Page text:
How much are patients willing to pay to avoid postoperative muscle pain associated with succinylcholine?

Terrence K. Allen, Ashraf S. Habib, Guy L. Dear, William White, David Lubarsky, Tong J. Gan

Research output: Contribution to journalArticle

10 Citations (Scopus)

Abstract

Study Objective: To determine how much money patients are willing to pay to avoid postoperative muscle pains associated with succinylcholine. Design: Observational study with survey instrument. Setting: University-affiliated metropolitan hospital. Patients: Eighty-eight adult patients, 43 men and 45 women, who were scheduled to undergo surgery with general anesthesia and who completed a preoperative questionnaire (median age range, 41-50 y; median income, US$45,000-60,000). Interventions and Measurements: Patients completed a computerized, interactive questionnaire preoperatively. They were asked about demographics and previous experiences with muscle pain and postoperative myalgia. With the use of the willingness-to-pay model, the value that they would be willing to pay for a hypothetical muscle relaxant that avoided postoperative myalgia was determined. Main Results: Eighty-nine percent of patients considered avoiding postoperative myalgia as important. Patients were willing to pay a median (interquartile range) of $33 ($19-$50) out of pocket for a muscle relaxant that was not associated with postoperative myalgia, a figure that increased to $40 if the insurance company paid for the drug (P < 0.0001). Willingness to pay was influenced by patients' income but not by prior experience with postoperative myalgia. Conclusion: Patients consider avoidance of postoperative myalgia important and are willing to pay $33 out of pocket for a muscle relaxant that is not associated with this side effect.

Original languageEnglish (US)
Pages (from-to)601-608
Number of pages8
JournalJournal of Clinical Anesthesia
Volume19
Issue number8
DOIs
StatePublished - Dec 1 2007
Externally publishedYes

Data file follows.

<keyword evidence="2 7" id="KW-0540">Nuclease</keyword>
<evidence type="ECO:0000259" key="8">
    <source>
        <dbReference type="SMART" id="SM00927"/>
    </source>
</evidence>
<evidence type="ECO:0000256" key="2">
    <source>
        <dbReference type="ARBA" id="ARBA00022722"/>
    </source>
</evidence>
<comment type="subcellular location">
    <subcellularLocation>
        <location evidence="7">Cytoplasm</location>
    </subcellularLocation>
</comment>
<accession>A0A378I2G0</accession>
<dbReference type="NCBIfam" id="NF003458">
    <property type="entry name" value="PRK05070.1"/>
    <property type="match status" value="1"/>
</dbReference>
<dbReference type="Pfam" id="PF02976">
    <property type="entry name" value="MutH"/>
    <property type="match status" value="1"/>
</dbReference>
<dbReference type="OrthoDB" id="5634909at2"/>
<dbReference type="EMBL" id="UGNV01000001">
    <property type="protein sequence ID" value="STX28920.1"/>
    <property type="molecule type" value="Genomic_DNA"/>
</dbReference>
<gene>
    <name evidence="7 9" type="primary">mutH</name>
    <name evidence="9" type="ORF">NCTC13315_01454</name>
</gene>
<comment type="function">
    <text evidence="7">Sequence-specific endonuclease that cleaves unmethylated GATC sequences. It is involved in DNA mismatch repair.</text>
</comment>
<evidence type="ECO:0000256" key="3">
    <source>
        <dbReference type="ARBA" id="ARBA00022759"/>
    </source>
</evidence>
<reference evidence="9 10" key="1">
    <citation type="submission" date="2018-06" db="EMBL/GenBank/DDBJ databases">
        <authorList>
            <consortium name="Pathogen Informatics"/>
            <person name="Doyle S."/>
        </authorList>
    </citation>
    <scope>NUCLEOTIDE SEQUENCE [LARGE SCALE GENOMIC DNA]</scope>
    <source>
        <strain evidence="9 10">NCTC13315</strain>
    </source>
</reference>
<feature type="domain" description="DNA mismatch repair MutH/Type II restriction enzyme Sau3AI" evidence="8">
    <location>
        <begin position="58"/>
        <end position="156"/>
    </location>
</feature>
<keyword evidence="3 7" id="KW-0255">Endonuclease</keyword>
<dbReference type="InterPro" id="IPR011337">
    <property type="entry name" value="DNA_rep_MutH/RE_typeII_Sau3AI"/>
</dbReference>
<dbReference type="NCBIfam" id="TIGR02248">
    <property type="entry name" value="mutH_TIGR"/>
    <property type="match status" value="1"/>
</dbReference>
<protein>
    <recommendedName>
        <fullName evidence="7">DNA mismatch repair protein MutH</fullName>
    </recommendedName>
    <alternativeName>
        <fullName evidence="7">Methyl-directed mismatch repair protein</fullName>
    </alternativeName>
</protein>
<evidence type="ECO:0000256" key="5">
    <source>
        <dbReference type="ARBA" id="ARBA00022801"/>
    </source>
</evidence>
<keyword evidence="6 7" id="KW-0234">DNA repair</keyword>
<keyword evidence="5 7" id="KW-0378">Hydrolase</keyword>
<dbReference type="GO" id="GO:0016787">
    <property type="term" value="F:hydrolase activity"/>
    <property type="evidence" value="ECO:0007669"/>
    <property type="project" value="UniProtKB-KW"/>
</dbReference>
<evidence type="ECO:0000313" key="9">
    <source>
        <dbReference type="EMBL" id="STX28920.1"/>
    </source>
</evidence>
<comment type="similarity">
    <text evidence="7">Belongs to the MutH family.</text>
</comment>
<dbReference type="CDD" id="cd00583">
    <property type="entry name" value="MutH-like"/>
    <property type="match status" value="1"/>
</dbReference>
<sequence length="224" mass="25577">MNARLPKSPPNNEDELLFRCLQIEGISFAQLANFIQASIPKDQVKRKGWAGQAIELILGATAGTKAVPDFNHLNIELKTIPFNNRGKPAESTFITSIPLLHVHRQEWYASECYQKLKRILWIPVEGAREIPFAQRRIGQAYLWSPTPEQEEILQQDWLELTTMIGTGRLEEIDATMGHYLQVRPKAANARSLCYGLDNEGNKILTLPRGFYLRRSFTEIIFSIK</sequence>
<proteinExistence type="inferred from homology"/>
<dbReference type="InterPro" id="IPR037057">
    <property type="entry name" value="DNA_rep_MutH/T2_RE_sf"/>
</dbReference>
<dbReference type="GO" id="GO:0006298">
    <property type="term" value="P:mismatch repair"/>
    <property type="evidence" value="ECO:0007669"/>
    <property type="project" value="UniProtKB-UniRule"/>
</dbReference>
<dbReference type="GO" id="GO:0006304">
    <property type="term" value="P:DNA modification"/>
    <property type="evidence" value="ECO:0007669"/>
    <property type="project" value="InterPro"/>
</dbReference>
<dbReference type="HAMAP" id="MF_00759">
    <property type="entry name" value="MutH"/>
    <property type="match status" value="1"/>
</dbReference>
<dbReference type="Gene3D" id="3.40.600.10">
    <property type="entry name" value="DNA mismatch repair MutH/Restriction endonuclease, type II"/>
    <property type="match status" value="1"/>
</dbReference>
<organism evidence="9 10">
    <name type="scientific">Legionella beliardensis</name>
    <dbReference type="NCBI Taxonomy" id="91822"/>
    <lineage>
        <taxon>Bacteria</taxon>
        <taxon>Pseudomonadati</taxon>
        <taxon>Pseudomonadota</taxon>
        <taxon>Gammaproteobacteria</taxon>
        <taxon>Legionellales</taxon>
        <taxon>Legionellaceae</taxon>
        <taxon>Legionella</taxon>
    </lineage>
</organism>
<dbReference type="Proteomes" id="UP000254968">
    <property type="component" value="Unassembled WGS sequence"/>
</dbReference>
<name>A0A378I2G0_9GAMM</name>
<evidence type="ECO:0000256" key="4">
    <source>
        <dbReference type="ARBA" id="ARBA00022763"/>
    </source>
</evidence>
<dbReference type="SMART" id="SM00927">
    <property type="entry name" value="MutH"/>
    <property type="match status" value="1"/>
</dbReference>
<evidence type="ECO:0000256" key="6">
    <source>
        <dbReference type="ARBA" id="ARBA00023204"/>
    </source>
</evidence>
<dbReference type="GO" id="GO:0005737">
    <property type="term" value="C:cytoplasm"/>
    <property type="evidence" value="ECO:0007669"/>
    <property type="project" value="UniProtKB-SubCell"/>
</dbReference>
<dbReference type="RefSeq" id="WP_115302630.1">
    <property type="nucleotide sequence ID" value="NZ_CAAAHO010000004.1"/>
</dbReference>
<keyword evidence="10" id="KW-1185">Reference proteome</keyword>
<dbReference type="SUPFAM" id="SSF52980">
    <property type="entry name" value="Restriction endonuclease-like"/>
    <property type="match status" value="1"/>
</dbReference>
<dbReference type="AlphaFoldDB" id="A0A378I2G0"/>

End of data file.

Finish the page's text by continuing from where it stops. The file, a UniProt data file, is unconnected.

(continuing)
Fingerprint

Succinylcholine
Myalgia
Postoperative Pain
Muscles
Urban Hospitals
Insurance
General Anesthesia
Observational Studies
Demography

Keywords

  • Cost-benefit analysis
  • Postoperative myalgia
  • Succinylcholine
  • Willingness to pay

ASJC Scopus subject areas

  • Anesthesiology and Pain Medicine

Cite this

How much are patients willing to pay to avoid postoperative muscle pain associated with succinylcholine? / Allen, Terrence K.; Habib, Ashraf S.; Dear, Guy L.; White, William; Lubarsky, David; Gan, Tong J.

In: Journal of Clinical Anesthesia, Vol. 19, No. 8, 01.12.2007, p. 601-608.

Research output: Contribution to journalArticle

Allen, Terrence K. ; Habib, Ashraf S. ; Dear, Guy L. ; White, William ; Lubarsky, David ; Gan, Tong J. / How much are patients willing to pay to avoid postoperative muscle pain associated with succinylcholine?. In: Journal of Clinical Anesthesia. 2007 ; Vol. 19, No. 8. pp. 601-608.
@article{e7c1fc1b7e464d9ea8fa26032b6e457a,
title = "How much are patients willing to pay to avoid postoperative muscle pain associated with succinylcholine?",
abstract = "Study Objective: To determine how much money patients are willing to pay to avoid postoperative muscle pains associated with succinylcholine. Design: Observational study with survey instrument. Setting: University-affiliated metropolitan hospital. Patients: Eighty-eight adult patients, 43 men and 45 women, who were scheduled to undergo surgery with general anesthesia and who completed a preoperative questionnaire (median age range, 41-50 y; median income, US$45,000-60,000). Interventions and Measurements: Patients completed a computerized, interactive questionnaire preoperatively. They were asked about demographics and previous experiences with muscle pain and postoperative myalgia. With the use of the willingness-to-pay model, the value that they would be willing to pay for a hypothetical muscle relaxant that avoided postoperative myalgia was determined. Main Results: Eighty-nine percent of patients considered avoiding postoperative myalgia as important. Patients were willing to pay a median (interquartile range) of $33 ($19-$50) out of pocket for a muscle relaxant that was not associated with postoperative myalgia, a figure that increased to $40 if the insurance company paid for the drug (P < 0.0001). Willingness to pay was influenced by patients' income but not by prior experience with postoperative myalgia. Conclusion: Patients consider avoidance of postoperative myalgia important and are willing to pay $33 out of pocket for a muscle relaxant that is not associated with this side effect.",